The King who revolutionized music called ‘Prince’.
On 21 April 2016, the world lost one of the most original and influential artists in the history of Pop music: in this editorial we look back at some of his revolutions that in some way changed the course of events, in the music world and beyond.
There are the artists, then there are the pioneers who transcend and shape the art form itself.
Prince Rogers Nelson, aka Prince, falls firmly into the latter category: during his nearly 40-year career, he personally shaped the sound that became significant in his music; he continually twisted his public image, turning it into a universally recognisable style shared even in the world of fashion; he exacerbated his rebellious attitude, becoming an inspirational role model for the many who, like him, do not play by the rules, when the rules are not honest.
On 21 April 2016, the world lost one of the most original and influential artists in the history of Popmusic: in this editorial we look back at some of his revolutions that in some way changed the course of events, in the music world and beyond.
The Minneapolis Sound.
Prince began his career by inaugurating a musical genre, the Minneapolis Sound: a powerful miscellany named after his hometown and spanning three multiple sounds, from rock, funk, pop, to new wave. Before then, no one had ever heard anything like it, especially in the late 1970s; this sound was so eclectic and fascinating that it could encompass both a club ballad and a slow, intimate song, as long as it had Prince‘s voice as its basis.
The Minneapolis singer would soon abandon this genre he had created, to range and experiment until the end of his career.
Because of the explicit lyrics in the song ‘Darling Nikki‘, contained in the 1983 album ‘Purple Rain’, a censorship core was established in the music industry in the States, which led to the ‘Parental Advisory: Explicit Lyrics’ notices commonly found on the cover of some albums today.
Fighting the record industry.
Prince was the first musician to fight to (re)take creative power into the hands of artists, and take control of his own music production: from his first record work, he ensured that he had free rein over the entire production of his first studio album.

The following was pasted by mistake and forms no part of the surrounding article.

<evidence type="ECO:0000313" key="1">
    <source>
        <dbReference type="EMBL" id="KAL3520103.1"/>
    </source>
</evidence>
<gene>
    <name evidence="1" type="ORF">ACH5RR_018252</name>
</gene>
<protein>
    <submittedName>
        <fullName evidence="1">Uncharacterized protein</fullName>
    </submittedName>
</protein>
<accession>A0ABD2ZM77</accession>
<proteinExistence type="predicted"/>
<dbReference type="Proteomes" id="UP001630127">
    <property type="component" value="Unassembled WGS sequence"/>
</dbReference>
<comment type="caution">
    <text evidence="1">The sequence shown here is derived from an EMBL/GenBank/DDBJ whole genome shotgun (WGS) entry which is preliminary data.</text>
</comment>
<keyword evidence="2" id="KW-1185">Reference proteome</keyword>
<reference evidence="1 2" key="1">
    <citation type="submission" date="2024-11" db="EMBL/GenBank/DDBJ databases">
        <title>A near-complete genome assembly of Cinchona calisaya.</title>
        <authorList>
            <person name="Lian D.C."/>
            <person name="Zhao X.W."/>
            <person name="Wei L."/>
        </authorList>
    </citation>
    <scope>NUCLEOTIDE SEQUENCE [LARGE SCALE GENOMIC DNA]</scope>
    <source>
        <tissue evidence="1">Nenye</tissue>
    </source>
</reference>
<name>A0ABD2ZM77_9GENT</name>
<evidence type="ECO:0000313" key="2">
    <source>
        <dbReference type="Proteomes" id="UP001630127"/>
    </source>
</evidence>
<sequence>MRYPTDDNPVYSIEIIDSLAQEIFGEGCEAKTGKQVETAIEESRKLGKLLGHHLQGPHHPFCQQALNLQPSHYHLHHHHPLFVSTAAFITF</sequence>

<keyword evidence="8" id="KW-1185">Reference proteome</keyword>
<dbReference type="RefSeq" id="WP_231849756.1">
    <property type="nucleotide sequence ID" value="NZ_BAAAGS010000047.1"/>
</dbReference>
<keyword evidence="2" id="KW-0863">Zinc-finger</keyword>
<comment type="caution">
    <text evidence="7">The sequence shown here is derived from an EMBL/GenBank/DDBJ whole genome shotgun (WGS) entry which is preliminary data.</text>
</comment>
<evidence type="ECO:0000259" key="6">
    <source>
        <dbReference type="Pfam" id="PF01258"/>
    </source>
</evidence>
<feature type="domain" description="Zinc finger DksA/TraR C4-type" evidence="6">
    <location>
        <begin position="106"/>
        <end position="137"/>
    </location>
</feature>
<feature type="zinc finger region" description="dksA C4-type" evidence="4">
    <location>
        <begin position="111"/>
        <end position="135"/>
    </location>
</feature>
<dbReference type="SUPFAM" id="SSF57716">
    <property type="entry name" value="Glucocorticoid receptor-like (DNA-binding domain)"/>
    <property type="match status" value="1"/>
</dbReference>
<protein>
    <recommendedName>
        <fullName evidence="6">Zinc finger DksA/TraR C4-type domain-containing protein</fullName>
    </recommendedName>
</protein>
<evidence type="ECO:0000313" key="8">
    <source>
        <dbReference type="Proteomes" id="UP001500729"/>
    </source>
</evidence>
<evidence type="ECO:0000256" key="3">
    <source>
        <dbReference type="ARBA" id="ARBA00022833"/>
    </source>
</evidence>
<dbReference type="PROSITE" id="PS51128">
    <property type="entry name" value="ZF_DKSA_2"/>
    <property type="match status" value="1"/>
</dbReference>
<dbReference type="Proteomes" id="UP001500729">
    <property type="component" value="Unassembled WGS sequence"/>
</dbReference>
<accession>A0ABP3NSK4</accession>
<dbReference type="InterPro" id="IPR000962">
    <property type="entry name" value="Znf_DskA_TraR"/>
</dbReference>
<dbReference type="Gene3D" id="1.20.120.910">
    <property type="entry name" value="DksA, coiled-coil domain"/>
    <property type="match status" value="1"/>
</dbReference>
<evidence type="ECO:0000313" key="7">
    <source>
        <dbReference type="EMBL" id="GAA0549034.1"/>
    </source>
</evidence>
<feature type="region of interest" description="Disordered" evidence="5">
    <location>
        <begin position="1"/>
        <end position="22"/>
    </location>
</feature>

He was one of the few public figures to personify the tensions between the music industry and artists, fighting against record labels, streaming companies, ticket retailers and internet giants like YouTube. At one point in his career, he also extended his polemics towards free speech detractors and even against his own fans.
When Warner Bros. did not allow him to release music according to his own rhythms and standards, the Minneapolis singer terminated his contract with Warner Bros. Following this, in protest, Prince changed his name to ‘Love Symbol’, as Warner had registered Prince’s name with the SIAE.
Prince or ‘The Artist Formerly Known as Prince’, the name under which he signed his records, always remained true to his principles and released music under his own label, even becoming a pioneer of online music sales.
The ‘Prince’ Style.
An important part of his appeal, besides his voice, music and moves, lay in his image. Prince was the first truly androgynous, sexy and provocative character, not labelled into a precise gender or aesthetic.
The opulent, eighteenth century-inspired clothes, the purple jackets with damask motifs, the voulan shirts and the tight trousers, forged and reinforced the message of his music and his personality itself. Perhaps even more than Bowie as Ziggy Stardust, Prince pushed the acellerator on sexuality, but if was a David character, Prince was simply Prince.
The highly recognisable Prince aesthetic has influenced designers and fashion houses since the beginning of his musical career: there are many collections that rework his bold, baroque style.
The Purple Violet.
Purple Violet has become Prince‘s iconic and identifying colour since 1984, the date of the release of the film ‘Purple Rain’, in which he starred and composed the corresponding soundtrack, which won an Oscar for Best Original Score in a film.
Most impressively, the film and the ‘Purple Rain’ album made Prince the first artist ever to achieve a hat-trick at the top of the charts: best-selling film, album and single in America at the same time.
Purple Rain would become his biggest recording success and purple, his identifying colour, forever.
Videos on MTV.
At a time when African-Americanartists were struggling to gain a significant audience on the brand new music video channel MTV, Prince and ‘Little Red Corvette’ were among the prominent artists and songs that helped break through that barrier and usher in an era of more diverse talents and sounds on what would become America’s most popular television station.
Our tribute to “The Artist Formerly Known as Prince” concludes here, let us know if you enjoyed it and follow us on our IG page: @blackboxstore_com